Gaming at ALA got the attention of the Chicago Tribune, in the form of an article that covers gaming at conference and gaming in libraries. ALA president Loriene Roy says, “Libraries are adapting to new technology. It ties in with one of our key values, which is equity of access.” ALA staff had their own gaming day back in April, and photos are posted on Flickr.
James Stubbs wrote a great article for School Library Journal on board, card and miniatures games for videogamers. If tabletop games are not familiar to you already, check out “Cardboard for the Silicon Set.”
Charlotte & Mecklenberg County Public Library is hosting a citywide Brawl tournament; their $1000 seed money three years ago lead to a 69000 grant to pay for high end gaming computers and consoles for the library system. During the program at her branch, librarian Brittani Thompson she displays game tutorial books, graphic novels and books on game design. The Charlotte Observer reports the program serves 3000 people a year.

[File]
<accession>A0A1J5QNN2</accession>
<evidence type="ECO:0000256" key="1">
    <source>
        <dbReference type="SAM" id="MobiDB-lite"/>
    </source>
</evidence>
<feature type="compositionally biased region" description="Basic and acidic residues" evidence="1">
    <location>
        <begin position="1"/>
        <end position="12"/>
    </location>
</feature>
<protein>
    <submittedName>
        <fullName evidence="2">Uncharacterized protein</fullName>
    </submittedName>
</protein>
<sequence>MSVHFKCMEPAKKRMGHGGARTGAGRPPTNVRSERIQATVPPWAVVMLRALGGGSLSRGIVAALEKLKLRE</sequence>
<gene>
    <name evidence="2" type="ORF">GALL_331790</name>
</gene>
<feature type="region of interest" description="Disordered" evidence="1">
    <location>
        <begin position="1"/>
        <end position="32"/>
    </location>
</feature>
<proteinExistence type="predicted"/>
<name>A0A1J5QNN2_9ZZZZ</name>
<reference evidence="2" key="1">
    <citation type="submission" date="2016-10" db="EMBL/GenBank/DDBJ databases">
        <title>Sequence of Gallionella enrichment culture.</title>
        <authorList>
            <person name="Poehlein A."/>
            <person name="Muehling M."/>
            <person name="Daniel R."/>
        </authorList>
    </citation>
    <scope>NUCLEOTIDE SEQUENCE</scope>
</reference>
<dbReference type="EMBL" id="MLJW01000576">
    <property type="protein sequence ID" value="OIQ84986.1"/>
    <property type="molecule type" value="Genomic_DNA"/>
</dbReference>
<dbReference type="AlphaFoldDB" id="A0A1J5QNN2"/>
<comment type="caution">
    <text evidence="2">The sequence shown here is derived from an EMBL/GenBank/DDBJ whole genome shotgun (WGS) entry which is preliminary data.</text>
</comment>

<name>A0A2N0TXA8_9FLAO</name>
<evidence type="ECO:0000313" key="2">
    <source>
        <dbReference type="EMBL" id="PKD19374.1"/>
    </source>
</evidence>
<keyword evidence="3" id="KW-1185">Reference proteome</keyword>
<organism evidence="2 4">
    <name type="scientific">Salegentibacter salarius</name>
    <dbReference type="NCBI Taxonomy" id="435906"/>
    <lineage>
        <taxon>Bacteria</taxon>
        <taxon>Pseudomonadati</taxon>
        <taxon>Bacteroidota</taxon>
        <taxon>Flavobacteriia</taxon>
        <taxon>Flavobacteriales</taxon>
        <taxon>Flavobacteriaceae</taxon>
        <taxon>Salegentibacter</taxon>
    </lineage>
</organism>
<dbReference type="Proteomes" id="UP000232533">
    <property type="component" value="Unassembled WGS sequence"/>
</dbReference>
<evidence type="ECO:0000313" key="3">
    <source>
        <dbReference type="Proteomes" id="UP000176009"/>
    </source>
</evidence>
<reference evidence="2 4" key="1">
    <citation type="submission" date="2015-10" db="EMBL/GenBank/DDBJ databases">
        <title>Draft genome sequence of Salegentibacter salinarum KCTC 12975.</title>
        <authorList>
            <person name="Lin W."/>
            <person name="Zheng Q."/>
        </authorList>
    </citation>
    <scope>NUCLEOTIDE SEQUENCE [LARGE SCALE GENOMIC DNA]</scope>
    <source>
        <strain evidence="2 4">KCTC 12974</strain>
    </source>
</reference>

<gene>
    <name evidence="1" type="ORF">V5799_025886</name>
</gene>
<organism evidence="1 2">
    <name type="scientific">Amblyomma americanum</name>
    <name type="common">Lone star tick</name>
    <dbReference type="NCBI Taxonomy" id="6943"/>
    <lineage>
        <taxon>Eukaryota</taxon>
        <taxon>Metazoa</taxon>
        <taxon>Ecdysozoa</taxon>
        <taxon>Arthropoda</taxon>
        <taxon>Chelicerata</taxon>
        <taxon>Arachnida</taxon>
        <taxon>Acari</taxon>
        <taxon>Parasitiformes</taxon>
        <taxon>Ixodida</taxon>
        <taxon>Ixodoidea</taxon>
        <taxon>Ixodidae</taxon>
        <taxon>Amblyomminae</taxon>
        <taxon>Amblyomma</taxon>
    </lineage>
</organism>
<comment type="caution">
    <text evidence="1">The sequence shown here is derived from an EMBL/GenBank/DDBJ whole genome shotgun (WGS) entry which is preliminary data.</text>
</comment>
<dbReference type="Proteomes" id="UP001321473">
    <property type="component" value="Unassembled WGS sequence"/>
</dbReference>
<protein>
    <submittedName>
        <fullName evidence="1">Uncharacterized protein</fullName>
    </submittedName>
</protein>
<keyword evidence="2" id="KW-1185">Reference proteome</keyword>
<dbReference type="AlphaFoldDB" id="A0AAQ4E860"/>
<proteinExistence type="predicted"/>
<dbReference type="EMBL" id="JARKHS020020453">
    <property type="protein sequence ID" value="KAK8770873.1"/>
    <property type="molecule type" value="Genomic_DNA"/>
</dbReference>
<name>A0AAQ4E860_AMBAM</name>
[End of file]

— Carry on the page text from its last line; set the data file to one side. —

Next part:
Gaming is just part of the Orlando (FL) Public Library’s technology innovations. Every branch has a Wii and an Xbox 360, and there are 300 game titles in circulation, and the Washington-Centerville (OH) Public Library is about to start loaning videogames. “Our library strives to be on the leading edge of library service,” said library director Cindi Klinck, noting their library will be one of four in the state, and the only one in the county, to circulate videogames. Interestingly enough, the collection is being split into 2 age groups – family games for all ages, and games for ages 10 & up.
Dante Namiba wrestles with gaming in the school library on his blog, Wrestling with Dewey.
Other Gaming News…
Halo – the Board Game! Halo is being reinvented as a strategy board game for ages 10 & up, and will be available this fall.